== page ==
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Renbourn's Brandenburg Concerto
on 2 August 2009
This is where you really need those five rosettes or golden stars, because of all John Renbourn's many brilliant albums this is the best. It is often compared to "The Lady and the Unicorn" and "Black Balloon", which are both fantastic records, but there is a difference, not so much in technical approach and consistency as in the material. Stylistically it is pure Renbourn with its unique and seemlesly blended mixture of folk, blues, early music, ragtime, and classical, yet it possesses an immediate appeal unparalleled in any of his other releases. Quite simply, every single track on "The Hermit" is saturated in astonishing melodic taste and inspiration, whether written by the man himself or derived from the works of Thomas Robinson and Carolan. It is like a Beatles or Abba album, or Bach's Brandenburg Concertos for that matter, where every lick, riff, verse, chorus, bridge and phrasing is singing straight to your soul and, moreover, will continue do so for the rest of your life, performed by just one man and his acoustic guitar (in fact, the only two tracks that don't shine quite so brightly are the ones where he has invited another guitarist to participate). The question "does it still stand more than 30 years after its first release" seems almost absurd. This is music out of time and place made by one of the great composers and musicians of our time, who should by now have been granted at lifetime achievement award.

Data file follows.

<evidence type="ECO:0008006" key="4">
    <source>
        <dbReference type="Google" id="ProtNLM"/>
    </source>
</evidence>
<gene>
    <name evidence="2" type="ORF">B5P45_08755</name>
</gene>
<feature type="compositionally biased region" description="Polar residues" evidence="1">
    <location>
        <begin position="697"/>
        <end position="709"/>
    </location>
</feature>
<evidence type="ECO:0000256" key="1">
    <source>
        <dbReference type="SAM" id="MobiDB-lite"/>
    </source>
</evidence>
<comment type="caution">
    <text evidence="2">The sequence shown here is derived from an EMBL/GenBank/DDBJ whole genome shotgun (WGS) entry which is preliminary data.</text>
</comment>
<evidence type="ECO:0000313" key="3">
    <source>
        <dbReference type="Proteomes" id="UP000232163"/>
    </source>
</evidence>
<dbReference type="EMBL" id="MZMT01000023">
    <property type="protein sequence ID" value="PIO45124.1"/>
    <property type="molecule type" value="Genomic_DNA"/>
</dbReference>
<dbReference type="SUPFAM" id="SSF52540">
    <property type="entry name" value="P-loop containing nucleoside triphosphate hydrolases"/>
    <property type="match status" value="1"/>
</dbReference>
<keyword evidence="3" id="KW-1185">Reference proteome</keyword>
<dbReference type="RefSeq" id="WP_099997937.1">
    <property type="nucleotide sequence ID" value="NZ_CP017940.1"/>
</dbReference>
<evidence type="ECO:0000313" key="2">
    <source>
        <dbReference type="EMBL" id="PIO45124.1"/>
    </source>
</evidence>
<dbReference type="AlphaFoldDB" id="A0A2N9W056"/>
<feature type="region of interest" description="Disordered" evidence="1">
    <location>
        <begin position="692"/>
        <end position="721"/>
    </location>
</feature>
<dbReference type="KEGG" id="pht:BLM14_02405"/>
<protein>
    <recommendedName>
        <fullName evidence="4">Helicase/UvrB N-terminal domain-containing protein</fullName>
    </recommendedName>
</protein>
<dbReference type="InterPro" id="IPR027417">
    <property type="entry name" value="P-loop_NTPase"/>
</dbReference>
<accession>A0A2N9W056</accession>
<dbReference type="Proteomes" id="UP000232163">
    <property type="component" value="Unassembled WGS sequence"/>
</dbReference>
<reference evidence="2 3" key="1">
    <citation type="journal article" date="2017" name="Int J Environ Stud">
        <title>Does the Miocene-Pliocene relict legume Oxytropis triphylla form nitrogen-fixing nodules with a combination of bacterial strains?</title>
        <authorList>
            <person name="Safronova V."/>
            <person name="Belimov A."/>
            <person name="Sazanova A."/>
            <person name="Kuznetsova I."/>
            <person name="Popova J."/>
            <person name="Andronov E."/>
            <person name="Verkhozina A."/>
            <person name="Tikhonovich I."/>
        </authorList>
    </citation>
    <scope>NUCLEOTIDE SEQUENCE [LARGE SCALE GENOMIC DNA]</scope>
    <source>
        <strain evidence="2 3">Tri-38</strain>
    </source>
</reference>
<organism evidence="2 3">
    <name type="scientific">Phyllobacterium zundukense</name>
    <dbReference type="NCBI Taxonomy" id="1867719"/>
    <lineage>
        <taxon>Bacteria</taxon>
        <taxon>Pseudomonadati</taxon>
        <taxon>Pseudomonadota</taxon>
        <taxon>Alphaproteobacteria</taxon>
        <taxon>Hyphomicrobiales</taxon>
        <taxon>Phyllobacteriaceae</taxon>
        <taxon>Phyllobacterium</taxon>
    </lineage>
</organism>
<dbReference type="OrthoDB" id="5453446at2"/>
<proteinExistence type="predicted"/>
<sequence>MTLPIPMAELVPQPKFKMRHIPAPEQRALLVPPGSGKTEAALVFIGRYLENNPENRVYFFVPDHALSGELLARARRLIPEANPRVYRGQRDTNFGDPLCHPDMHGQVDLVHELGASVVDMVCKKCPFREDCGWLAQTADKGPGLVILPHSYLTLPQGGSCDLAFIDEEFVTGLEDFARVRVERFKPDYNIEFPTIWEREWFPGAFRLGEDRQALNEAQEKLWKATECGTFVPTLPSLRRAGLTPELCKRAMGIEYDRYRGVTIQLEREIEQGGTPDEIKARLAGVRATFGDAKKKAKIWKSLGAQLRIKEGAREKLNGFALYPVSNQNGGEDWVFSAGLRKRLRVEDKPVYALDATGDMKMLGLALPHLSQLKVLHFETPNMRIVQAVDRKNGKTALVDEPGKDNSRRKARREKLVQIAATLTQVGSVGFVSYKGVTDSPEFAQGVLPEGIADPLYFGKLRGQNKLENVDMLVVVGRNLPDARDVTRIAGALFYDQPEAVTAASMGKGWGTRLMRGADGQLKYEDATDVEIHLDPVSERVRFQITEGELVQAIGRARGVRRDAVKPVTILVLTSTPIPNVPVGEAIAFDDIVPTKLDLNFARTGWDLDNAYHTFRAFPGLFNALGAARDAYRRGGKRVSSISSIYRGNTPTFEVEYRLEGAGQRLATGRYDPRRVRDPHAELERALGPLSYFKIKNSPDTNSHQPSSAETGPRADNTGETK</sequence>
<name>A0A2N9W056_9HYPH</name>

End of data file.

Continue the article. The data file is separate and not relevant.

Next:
The reissue sounds about as good as a CD can get, meaning that some of the warmth of the original vinyl is missing but you avoid and crackles etc. that may have developed over the years. The sleeve notes are a bit rudimentary and suffer from lack of background history so I assume JR must have declined from making personal comments. A shame, because there seems to be some more information worth revealing as the title suggests. The song-by-song comments, some of them a bit technical (nothing wrong with that), are taken from the original LP. The bonus tracks are interesting, of course, but tend to ruin the concept a bit. It's better to stop the disc where the album really ended and listen to the rest some other day. Still, it isn't the first time we see this album on CD and Sanctuary needed some argument for putting it out again. They've done a fine job altogether. This release won't make anyone a big profit but it is crucial to keep it available.